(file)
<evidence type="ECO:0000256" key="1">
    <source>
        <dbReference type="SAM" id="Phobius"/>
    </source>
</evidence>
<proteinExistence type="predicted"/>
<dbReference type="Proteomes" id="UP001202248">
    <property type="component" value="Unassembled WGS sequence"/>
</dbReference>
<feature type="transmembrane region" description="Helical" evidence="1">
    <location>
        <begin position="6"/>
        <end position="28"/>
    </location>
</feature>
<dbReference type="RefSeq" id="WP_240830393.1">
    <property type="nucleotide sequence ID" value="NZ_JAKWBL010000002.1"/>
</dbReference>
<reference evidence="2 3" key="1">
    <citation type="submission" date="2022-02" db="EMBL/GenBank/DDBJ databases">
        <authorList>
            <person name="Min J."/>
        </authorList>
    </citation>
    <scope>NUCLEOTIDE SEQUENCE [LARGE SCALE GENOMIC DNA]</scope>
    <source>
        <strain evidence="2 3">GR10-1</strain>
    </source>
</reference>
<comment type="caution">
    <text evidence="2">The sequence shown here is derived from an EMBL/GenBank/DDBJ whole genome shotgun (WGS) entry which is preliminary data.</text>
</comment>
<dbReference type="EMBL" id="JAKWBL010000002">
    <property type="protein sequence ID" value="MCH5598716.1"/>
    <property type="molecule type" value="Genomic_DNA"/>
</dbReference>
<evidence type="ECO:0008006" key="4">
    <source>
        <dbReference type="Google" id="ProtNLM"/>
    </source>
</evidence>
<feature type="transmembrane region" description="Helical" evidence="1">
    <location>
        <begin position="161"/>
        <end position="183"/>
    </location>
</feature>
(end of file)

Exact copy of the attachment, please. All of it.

<evidence type="ECO:0000256" key="1">
    <source>
        <dbReference type="SAM" id="Phobius"/>
    </source>
</evidence>
<proteinExistence type="predicted"/>
<dbReference type="Proteomes" id="UP001202248">
    <property type="component" value="Unassembled WGS sequence"/>
</dbReference>
<feature type="transmembrane region" description="Helical" evidence="1">
    <location>
        <begin position="6"/>
        <end position="28"/>
    </location>
</feature>
<dbReference type="RefSeq" id="WP_240830393.1">
    <property type="nucleotide sequence ID" value="NZ_JAKWBL010000002.1"/>
</dbReference>
<reference evidence="2 3" key="1">
    <citation type="submission" date="2022-02" db="EMBL/GenBank/DDBJ databases">
        <authorList>
            <person name="Min J."/>
        </authorList>
    </citation>
    <scope>NUCLEOTIDE SEQUENCE [LARGE SCALE GENOMIC DNA]</scope>
    <source>
        <strain evidence="2 3">GR10-1</strain>
    </source>
</reference>
<comment type="caution">
    <text evidence="2">The sequence shown here is derived from an EMBL/GenBank/DDBJ whole genome shotgun (WGS) entry which is preliminary data.</text>
</comment>
<dbReference type="EMBL" id="JAKWBL010000002">
    <property type="protein sequence ID" value="MCH5598716.1"/>
    <property type="molecule type" value="Genomic_DNA"/>
</dbReference>
<evidence type="ECO:0008006" key="4">
    <source>
        <dbReference type="Google" id="ProtNLM"/>
    </source>
</evidence>
<feature type="transmembrane region" description="Helical" evidence="1">
    <location>
        <begin position="161"/>
        <end position="183"/>
    </location>
</feature>